Bibliography                                                                                                   90

Questionnaire                                                             

 

 

 

 

 

 

 

 

 

 

 

 

 

 

 

 

 

 

CHAPTER ONE

INTRODUCTION

1.1   BACKGROUND OF THE STUDY

To measure the marginal cost of public funds accurately, there is need to take account of the full response in the private sector to an increase in tax rates: the tax induced shifts in the allocation of time between labour, do-it-yourself activities and leisure, the allocation of purchasing power among goods and between consumption and investment, and tax-payers’ incentives to tax avoidance and tax evasion. Simplifications are required if the marginal cost of public funds is to be measured at all.

Marginal cost of funds is an indicator of the required benefit-cost ratio for public projects, programs and activities, where “benefit” refers to the sum of all benefits to whosoever they may accrue and “cost” refers to the required public expenditure, excluding deadweight loss or excess burden of taxation to the tax payer.

There are two principal methods of measuring the marginal cost of public funds. Browning (2000). The first is to estimate the extra deadweight loss from identifiable distortions in the tax system. Campbell (1972 and 1975) computed the additional deadweight loss per dollar of additional tax revenue associated with the\imputed excise taxes on all goods consumed, the assumption being that all such taxes would be increased slightly but proportionately when extra revenue is required. Soon after, Browning (1976) estimated the additional deadweight loss dollar of additional tax revenue associated with the labour-leisure choice when leisure is exempted from the base of the income tax. The other method, exemplified by Feldstein (1995), is to estimate the elasticity of tax base to tax rate from observation actual changes in peoples’ reported taxable income in response to legislated changes in tax rate.

Notwithstanding the accuracy of the measurements, the matter is of the greatest importance because appropriate rates of taxation and the appropriate role of the government in the economy depend critically on what the marginal cost of public funds turns out to be. An estimate of the marginal cost of public funds is especially important for assessing the claim that public expenditure is on the wrong side of the Laffer curve, implying as it does that extra revenue could be acquired by lowering, rather than raising, tax rates. Campbell and Browning estimate the marginal cost of public funds at about 1.25, a level high enough to block some government expenditure but not to drive the economy to the wrong side of the Laffer curve. Feldstein, on the other hand, produces an estimate so high that, if it is right, the United States government could increase tax revenue by lowering tax rates. For a critique of Feldstein’s / method, see Goolsbee (2002). For a discussion of some recent estimates see Ballard and Fullerton (1992).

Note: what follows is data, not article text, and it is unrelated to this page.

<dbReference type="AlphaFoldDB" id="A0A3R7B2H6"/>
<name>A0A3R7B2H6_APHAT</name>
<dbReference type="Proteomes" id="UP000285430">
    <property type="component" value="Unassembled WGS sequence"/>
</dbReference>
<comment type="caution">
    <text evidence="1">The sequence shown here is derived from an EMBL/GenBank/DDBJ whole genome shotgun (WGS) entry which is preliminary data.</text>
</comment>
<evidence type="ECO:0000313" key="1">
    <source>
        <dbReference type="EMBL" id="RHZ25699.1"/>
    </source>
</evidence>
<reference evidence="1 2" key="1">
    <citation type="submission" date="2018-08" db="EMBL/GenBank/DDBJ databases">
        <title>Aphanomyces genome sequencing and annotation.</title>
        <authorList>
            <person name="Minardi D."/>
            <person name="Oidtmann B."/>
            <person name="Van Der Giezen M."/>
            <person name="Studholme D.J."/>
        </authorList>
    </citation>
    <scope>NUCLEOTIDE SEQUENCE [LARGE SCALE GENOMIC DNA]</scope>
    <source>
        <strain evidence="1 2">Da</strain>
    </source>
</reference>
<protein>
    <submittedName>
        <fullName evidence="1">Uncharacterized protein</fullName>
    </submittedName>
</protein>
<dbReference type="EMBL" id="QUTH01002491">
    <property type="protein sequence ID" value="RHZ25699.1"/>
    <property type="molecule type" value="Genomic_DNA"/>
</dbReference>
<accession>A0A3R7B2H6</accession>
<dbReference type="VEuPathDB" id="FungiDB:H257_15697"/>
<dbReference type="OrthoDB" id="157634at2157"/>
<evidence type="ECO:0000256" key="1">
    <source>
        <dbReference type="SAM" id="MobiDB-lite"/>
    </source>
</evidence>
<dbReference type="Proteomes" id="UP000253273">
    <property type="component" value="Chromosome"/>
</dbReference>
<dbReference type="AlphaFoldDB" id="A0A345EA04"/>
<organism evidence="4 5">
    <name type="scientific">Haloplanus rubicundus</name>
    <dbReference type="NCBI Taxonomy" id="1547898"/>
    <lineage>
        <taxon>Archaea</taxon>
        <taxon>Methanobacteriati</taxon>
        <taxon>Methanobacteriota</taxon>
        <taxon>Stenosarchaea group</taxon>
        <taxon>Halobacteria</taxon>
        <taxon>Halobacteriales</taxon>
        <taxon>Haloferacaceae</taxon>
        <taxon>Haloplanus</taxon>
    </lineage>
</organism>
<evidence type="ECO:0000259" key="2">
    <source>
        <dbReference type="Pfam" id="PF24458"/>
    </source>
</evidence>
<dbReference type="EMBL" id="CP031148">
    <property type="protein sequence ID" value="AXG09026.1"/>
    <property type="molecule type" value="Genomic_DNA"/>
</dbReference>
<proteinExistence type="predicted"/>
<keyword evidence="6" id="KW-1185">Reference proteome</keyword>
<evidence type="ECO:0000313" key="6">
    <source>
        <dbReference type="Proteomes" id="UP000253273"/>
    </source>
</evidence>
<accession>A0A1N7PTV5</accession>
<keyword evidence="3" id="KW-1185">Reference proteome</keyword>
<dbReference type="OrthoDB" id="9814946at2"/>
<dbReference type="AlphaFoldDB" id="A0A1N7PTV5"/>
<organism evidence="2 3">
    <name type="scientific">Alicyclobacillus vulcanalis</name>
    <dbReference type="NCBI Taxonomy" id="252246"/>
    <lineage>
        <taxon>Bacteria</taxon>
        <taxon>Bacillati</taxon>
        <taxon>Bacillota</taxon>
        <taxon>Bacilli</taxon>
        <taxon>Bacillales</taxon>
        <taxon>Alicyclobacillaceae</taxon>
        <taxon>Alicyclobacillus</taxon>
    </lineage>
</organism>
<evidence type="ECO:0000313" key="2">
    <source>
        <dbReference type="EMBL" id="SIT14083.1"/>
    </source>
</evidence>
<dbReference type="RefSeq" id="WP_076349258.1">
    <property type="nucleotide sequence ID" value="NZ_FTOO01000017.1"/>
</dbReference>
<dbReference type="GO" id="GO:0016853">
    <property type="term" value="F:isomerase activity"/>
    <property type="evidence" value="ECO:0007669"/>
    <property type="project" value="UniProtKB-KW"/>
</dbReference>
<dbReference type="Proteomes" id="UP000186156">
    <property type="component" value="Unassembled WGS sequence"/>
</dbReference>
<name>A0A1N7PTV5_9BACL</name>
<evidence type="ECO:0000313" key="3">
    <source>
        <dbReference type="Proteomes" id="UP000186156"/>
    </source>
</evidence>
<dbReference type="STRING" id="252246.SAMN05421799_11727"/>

1.2   STATEMENT OF PROBLEMS

The problems for this study are;

i.            The Budgeted margin of safety in terms of sales value in a manufacturing organization

ii.          Lack of marginal costing values closing stock using variable cost of production.

iii.        Inability to emphasize the behavioural classification of marginal costing on absorption costing techniques.

iv.        The menace of marginal costing technique, decision making technique and absorption costing is still a major concern on recording purposes and in preparing financial reports in manufacturing organizations

1.3 OBJECTIVES OF STUDY

The objective of this research work is to examine critically impact of marginal costing technique as an important tool for making managerial decisions. Other specific include;

i.      To highlight the relationship between marginal costing and absorption for short term decision making.

ii.     To ascertain the most appropriate technique to used in presenting adopted costing information by management accountants to the organization stakeholders.

iii.    Evaluating the extent to which marginal costing affect the setting of pricing method.